It can also be recognised by its hunch-back appearance. (2)
This frog was only discovered in 1968, in several isolated “rainforest islands” in the Sipaliwini savannah of Latin American country Suriname. (3)
Researchers think that the blue poison dart frog is a relic species living in isolated patches of a relic rainforest that must have given way to dry grassland a long time ago. (4)
This frog is not as tiny as the strawberry poison frog, and can reach a length of 5 cm. (5) You might still consider it quite small though!
Like in case with other poison dart frogs, the blue frog’s coloration is its protection mechanism against potential attacks from predators.
In their reproduction behaviour, the blue poison frogs are very similar to the strawberry poison frogs.
During the mating process, the male aggressively defends its territory. The female lays her eggs normally in moist, mossy areas under rocks and logs. The male looks after the eggs and keeps them moist by his bladder on them until they hatch (after 14 – 18 days). (6)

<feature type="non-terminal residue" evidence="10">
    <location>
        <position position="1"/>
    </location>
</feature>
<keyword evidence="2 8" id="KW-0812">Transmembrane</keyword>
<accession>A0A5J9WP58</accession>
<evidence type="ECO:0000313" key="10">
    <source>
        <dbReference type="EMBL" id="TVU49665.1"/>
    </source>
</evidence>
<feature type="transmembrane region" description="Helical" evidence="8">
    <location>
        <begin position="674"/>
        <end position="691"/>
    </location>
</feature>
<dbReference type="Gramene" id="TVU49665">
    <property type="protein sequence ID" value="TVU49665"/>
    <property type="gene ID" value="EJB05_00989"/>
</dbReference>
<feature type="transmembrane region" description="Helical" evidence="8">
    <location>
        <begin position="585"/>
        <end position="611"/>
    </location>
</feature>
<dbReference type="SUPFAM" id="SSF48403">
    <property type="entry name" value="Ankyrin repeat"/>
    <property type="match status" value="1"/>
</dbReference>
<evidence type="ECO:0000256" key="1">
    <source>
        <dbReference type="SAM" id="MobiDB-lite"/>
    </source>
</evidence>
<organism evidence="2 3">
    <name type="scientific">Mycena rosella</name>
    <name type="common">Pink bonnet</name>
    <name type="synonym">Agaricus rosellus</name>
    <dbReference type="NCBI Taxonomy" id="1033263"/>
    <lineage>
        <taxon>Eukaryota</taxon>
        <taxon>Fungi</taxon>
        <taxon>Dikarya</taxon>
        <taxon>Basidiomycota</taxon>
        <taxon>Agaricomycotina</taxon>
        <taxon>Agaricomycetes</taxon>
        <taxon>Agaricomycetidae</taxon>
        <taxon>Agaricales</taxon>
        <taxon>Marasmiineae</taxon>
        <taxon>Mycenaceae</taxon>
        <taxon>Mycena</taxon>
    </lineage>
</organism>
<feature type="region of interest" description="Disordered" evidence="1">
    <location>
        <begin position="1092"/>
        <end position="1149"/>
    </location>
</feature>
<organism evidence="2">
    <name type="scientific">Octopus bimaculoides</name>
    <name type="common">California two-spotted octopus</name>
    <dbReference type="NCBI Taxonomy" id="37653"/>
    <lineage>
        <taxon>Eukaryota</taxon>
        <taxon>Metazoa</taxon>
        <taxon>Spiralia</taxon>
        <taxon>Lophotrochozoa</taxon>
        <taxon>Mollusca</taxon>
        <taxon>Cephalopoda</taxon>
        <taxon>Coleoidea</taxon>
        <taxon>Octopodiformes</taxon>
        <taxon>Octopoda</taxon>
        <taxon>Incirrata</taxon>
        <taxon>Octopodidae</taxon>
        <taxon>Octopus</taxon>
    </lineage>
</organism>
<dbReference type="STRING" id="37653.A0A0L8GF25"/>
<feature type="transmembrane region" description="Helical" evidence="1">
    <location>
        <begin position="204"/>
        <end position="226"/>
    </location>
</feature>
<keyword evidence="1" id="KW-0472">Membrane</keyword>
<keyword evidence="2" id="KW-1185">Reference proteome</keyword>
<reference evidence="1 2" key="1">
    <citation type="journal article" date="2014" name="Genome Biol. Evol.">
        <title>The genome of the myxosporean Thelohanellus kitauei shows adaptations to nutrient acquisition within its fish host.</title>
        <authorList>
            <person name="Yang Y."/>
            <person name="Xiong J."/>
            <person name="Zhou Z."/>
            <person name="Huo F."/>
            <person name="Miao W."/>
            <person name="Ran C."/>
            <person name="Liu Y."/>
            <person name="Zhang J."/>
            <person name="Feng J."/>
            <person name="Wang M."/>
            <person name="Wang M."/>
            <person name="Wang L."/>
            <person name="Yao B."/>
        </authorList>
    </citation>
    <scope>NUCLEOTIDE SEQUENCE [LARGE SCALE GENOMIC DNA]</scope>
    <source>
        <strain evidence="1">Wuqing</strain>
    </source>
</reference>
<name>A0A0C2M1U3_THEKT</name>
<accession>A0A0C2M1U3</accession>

After hatching, the male carries tadpoles to small pools of water, for example in a bromeliad plant, the same way as strawberry poison dart frogs. (7)
Blue dart frogs’ tadpoles are cannibalistic and are quite often placed in separate pools. After that, it will be the sole responsibility of the female to visit the tadpoles and provide them with food (unfertilised eggs). (8)
Tadpoles will metamorphose into adult frogs within about 10 – 12 weeks after hatching. (9)
The fact that the blue poison frog is endemic to a specific area in Suriname makes it very vulnerable indeed.
The IUCN Red List of Threatened Species currently lists it as a Vulnerable species. The justification for that is that it is only found in "one locality and it occurs only in forest fragments that are threatened by forest fire." (10)
The IUCN also states that though there is still some illegal collection of the blue poison dart frogs for the international pet trade, it is no longer a serious threat as this species is now extensively bred in captivity. (11)
Specifically, the National Aquarium in Baltimore, USA, initiated a very successful captive-breeding programme which now involves more than 20 other institutions. (12)
Written by: Irina Bright of Tropical-Rainforest-Animals.com
Publication Date: September 2007